Our Suffering Christian Family

A Coptic Orthodox bishop surveys a damaged church in Minya, Egypt. (CNS photo/Louafi Larbi, Reuters) (Dec. 9, 2013)

A Coptic Orthodox bishop surveys a damaged church in Minya, Egypt. (CNS photo/Louafi Larbi, Reuters)

During this Lenten season, I want to share a few thoughts with you that will take the form of a weekly blog following the First through the Fifth Sundays of Lent. We contemplate in a special way the suffering of Christ and his words to his disciples the night before he was to suffer, “If they persecuted me, they will also persecute you” (John 15:20). Today I would like to reflect with you on how the Body of Christ continues to face persecution and suffering, and also our obligation to pray for our Christian sisters and brothers who endure this passion.

The resolution recently submitted by the Obama Administration for consideration by Congress affirms that horrific atrocities are being perpetrated against Christians and other religious minority groups in Syria and Iraq. Similarly in other parts of the world, most prominently Nigeria and Sudan, but also places like India, a veil of darkness has descended over whole communities that once were alive in the light of Christian faith.

This is not a new situation. While the names of the Islamist extremist groups are fairly new – ISIL (or ISIS) and Boko Haram – the systematic violence has been going on for some time. At the Synod of Bishops on the Church in the Middle East five years ago, the ominous threats to Christians there were a major concern. Throughout his pontificate, Pope Benedict XVI spoke about those who suffer greatly because of their fidelity to Christ and his Church.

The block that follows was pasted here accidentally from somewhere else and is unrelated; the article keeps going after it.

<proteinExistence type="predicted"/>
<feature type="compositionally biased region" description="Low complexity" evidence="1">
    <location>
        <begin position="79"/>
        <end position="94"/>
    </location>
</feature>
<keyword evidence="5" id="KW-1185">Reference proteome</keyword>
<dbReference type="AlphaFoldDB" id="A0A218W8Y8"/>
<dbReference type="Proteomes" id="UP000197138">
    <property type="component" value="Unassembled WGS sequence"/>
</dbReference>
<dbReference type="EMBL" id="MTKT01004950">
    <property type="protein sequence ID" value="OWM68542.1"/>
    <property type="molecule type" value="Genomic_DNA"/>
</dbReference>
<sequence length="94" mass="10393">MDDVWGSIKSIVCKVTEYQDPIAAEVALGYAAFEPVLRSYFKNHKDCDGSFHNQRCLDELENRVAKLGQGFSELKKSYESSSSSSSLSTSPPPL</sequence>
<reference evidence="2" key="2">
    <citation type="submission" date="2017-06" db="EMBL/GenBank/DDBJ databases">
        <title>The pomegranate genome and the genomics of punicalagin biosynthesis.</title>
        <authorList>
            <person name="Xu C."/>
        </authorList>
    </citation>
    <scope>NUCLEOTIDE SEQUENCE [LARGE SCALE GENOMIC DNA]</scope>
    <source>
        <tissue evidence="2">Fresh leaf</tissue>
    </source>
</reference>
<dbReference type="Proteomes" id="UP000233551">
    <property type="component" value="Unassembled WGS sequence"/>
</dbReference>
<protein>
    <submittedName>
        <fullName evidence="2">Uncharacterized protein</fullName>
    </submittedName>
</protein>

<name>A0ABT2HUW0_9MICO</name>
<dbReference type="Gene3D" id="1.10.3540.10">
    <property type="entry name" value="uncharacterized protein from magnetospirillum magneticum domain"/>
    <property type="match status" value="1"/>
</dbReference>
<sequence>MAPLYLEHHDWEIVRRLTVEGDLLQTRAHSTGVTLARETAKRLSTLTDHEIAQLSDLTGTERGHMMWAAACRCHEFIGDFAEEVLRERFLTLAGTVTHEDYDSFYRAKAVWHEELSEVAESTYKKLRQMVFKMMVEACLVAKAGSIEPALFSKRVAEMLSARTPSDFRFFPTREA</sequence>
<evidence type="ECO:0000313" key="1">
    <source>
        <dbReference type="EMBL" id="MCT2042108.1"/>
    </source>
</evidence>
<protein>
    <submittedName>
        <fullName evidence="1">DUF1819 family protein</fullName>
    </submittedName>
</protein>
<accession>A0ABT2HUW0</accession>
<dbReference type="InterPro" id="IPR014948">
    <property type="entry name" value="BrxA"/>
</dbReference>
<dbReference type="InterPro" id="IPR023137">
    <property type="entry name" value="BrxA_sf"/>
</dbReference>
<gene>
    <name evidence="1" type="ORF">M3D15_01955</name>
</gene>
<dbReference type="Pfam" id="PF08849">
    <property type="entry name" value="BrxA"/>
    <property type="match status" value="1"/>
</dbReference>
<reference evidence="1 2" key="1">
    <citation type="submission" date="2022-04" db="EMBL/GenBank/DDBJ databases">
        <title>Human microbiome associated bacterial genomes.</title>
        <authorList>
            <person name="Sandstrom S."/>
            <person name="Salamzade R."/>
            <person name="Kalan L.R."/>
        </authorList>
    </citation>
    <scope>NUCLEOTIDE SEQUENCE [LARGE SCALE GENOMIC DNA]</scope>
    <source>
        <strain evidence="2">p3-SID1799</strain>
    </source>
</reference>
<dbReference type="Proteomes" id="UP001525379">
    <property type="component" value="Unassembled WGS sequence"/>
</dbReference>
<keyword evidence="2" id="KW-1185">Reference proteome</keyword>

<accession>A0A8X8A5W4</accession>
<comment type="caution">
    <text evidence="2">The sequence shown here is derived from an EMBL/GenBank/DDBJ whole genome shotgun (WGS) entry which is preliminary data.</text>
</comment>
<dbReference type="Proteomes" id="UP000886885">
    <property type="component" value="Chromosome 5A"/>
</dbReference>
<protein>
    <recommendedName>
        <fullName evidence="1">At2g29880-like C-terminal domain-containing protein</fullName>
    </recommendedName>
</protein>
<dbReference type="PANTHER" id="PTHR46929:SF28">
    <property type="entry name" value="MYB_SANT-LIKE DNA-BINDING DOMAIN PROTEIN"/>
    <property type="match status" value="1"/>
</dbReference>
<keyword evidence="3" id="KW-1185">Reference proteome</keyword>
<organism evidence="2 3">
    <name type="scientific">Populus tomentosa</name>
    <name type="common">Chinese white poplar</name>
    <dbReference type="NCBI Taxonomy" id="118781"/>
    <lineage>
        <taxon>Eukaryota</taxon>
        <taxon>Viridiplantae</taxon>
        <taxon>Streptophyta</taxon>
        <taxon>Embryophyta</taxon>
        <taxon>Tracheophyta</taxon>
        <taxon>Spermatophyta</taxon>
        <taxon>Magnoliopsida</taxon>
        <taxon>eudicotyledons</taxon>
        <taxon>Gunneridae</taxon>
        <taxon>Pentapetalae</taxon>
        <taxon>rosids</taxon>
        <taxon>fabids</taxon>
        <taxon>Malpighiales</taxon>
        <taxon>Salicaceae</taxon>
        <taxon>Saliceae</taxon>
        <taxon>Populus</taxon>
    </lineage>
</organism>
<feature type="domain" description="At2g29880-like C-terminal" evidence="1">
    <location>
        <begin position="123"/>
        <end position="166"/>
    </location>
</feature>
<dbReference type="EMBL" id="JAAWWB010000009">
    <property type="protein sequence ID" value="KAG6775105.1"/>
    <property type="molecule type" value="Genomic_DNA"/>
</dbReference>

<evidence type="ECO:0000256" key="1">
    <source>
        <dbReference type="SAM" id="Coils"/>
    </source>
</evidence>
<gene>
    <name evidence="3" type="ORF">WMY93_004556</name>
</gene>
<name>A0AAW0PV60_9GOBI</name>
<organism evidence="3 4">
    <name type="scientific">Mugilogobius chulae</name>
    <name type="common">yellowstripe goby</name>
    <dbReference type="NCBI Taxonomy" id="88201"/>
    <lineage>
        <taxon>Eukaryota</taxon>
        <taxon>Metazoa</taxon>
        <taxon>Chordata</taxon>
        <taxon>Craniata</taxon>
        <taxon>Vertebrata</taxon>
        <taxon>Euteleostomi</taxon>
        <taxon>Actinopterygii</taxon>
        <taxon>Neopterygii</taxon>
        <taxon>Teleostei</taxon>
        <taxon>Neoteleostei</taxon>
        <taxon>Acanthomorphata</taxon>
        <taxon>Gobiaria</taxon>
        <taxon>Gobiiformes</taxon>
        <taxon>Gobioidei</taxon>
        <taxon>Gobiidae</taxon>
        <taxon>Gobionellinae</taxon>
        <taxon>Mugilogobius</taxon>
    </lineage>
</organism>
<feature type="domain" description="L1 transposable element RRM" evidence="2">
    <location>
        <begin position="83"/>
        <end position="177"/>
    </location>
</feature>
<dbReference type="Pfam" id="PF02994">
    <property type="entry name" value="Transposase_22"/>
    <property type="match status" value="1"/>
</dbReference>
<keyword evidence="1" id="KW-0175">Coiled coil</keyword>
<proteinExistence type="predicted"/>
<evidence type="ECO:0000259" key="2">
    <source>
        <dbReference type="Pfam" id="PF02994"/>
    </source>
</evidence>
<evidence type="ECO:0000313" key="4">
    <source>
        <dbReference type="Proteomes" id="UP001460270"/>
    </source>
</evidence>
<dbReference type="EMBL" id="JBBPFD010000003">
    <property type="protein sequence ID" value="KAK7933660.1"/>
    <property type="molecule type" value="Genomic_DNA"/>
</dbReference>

Pope Francis too has sought to raise international awareness of the growing crisis of suffering Christians around the world. Last year, our Holy Father wrote to the Secretary-General of the United Nations, appealing to the international community to stir itself to find ways to protect the innocent. Here in Washington D.C., an ecumenical summit of scholars, dignitaries and religious leaders from the Middle East met to call attention to the gradual eradication of Christianity in the very land where it all started and first began to grow. With increasing intensity, religious leaders from these besieged lands have implored the world to help.

Meanwhile, more and more the nightly news includes reports of videos showing the beheading of people taken captive. Included in this horror is the recent mass decapitation of 21 Egyptian Coptic Christian hostages in Libya. “They were killed simply for the fact that they were Christian,” Pope Francis said after receiving the news. “The blood of our Christian brothers and sisters is a testimony which cries out to be heard. It makes no difference whether they be Catholics, Orthodox, Copts or Protestants. They are Christians! Their blood is one and the same. Their blood confesses Christ.”

While public awareness of this humanitarian crisis has increased to some degree, in many official quarters it is met with passivity, if not effective indifference, with no sense of empathy or urgency. Meanwhile, the Islamic extremists are expanding their reign of terror and the list of other atrocities committed against Christians and other religious minorities is growing: crucifixion; torture; kidnapping; women and children sold into sex slavery; bombings of homes, schools, and orphanages; imprisonment; and the choice imposed on Christians and others between conversion to Islam, the payment of taxes and second-class citizenship or forced exile, and the list goes on. In addition, churches have been desecrated and destroyed, and holy artifacts have been stolen and sold on the black market.